Purpose: To compare the different types of ACL reconstructions in terms of knee dynamic laxity evaluated by acceleration.
Methods: Sixteen fresh frozen cadaveric knees were used. Pivot shift test was manually performed while monitoring the tibial acceleration by use of a triaxial accelerometer. The test was repeated before and after the ACL resection and reconstruction. Three types of ACL reconstruction were tested: (1) Anatomic Single-Bundle reconstruction (n = 8), the graft was placed at the center of the ACL footprint for the both femoral and tibial sides (tunnel diameter: 8mm); (2) Conventional Single-Bundle reconstruction (n = 8), the graft was placed from the tibial PL footprint to femoral high AM position (tunnel diameter: 8mm) and (3) Anatomic Double-Bundle reconstruction (n = 8). The acceleration in each of three x-y-z directions and the overall magnitude of acceleration was calculated to evaluate dynamic rotational laxity and compared between different ACL reconstructions.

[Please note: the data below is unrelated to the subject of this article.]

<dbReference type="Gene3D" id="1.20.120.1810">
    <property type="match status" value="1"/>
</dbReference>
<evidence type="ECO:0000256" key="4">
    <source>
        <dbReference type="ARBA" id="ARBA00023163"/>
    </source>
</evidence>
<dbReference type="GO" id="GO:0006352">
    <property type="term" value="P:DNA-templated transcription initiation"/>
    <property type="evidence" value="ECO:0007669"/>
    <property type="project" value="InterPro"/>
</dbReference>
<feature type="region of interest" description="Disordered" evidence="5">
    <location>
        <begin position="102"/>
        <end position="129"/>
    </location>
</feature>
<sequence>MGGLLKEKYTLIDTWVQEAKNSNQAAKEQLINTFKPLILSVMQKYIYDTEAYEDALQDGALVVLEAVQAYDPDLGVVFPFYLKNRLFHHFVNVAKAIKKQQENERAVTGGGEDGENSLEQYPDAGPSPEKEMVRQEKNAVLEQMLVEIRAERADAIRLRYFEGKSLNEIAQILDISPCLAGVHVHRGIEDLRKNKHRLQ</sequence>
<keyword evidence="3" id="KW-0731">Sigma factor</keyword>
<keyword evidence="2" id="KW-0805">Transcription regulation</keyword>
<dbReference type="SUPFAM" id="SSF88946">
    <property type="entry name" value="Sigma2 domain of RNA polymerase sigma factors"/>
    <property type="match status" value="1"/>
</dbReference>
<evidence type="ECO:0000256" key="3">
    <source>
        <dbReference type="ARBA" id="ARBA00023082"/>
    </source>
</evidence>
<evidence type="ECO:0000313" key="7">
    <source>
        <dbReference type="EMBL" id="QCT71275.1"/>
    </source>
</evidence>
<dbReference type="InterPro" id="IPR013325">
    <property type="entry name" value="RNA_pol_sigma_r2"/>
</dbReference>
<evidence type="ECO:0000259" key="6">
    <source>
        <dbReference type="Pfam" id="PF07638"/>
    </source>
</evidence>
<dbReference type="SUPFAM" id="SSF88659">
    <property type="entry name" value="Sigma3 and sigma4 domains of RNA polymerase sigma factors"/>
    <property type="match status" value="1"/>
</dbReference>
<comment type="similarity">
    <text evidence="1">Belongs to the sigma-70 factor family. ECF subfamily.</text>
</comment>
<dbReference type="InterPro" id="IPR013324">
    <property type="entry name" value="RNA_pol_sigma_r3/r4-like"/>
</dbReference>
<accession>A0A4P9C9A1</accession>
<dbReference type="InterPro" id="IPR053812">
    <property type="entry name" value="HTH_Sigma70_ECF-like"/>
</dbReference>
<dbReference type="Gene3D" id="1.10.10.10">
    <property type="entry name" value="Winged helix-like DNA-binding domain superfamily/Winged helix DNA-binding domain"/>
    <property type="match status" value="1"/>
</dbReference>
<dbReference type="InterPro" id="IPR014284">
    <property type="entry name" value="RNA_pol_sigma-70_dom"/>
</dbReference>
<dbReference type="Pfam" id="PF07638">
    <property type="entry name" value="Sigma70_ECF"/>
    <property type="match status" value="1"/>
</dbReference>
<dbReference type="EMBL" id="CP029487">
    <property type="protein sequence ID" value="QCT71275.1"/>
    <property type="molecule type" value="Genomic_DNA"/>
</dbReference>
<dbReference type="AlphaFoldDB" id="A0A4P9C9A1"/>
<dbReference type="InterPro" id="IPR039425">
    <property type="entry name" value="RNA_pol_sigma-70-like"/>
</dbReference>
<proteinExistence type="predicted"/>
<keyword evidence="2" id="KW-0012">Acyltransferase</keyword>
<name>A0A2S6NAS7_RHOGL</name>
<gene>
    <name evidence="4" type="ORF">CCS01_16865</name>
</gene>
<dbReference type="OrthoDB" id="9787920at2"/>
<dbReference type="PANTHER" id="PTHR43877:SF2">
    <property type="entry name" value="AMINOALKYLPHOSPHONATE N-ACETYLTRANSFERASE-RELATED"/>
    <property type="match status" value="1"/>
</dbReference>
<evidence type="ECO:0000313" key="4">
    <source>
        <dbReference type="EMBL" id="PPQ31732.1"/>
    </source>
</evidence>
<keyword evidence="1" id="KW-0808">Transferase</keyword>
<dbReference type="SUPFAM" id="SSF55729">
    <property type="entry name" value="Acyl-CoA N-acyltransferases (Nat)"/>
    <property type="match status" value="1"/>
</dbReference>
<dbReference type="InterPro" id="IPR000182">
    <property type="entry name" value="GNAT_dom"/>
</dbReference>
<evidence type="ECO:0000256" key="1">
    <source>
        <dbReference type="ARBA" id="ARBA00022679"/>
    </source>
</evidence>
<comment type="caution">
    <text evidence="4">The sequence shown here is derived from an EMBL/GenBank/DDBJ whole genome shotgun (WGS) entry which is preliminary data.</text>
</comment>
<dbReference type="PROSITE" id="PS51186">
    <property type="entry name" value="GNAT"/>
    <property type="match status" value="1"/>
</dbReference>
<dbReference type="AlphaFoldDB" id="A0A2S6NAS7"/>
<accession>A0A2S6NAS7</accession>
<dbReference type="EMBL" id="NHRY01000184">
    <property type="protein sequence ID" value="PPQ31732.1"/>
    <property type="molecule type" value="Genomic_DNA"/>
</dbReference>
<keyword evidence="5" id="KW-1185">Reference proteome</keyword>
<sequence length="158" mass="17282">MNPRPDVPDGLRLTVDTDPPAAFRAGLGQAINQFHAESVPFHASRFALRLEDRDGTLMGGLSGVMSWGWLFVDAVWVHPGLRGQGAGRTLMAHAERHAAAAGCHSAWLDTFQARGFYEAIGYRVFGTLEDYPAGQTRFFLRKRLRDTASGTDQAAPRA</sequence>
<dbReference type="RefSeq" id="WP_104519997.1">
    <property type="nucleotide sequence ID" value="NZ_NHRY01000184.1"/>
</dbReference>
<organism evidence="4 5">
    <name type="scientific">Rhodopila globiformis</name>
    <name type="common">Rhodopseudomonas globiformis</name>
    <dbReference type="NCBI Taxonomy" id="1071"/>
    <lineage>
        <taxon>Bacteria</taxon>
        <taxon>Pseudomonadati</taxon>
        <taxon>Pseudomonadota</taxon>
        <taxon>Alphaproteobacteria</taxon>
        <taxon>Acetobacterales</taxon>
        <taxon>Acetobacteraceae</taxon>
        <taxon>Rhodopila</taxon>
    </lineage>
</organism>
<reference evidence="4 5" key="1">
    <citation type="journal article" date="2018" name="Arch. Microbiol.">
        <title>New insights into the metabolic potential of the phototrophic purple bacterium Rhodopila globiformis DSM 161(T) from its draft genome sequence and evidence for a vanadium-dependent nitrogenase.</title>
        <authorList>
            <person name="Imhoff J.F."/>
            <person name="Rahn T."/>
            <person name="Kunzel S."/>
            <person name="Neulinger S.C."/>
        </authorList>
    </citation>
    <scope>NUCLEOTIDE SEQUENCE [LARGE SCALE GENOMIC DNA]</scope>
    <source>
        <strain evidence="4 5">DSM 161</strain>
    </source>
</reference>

Results: The overall magnitude of acceleration was significantly different between ACL intact and deficient knees (p < 0.0001). The acceleration was reduced by the DB ACL reconstruction to the intact level (n.s.), but the two SB ACL reconstruction failed to achieve the intact level of the acceleration (p = 0.0002non-anatomic SB, p < 0.0001 anatomic SB).
Conclusion: The anatomic DB reconstruction better restores dynamic rotational laxity when compared to the SB ACL reconstructions no matter if the tunnel placement was anatomic. The anatomic DB reconstruction better restores dynamic rotational laxity when compared to both anatomic and non-anatomic SB ACL reconstruction. For this reason anatomic DB ACL reconstruction is recommended for cases where rotational laxity is an issue.
Keywords: ACL reconstruction; Rotational laxity; Triaxial accelerometer.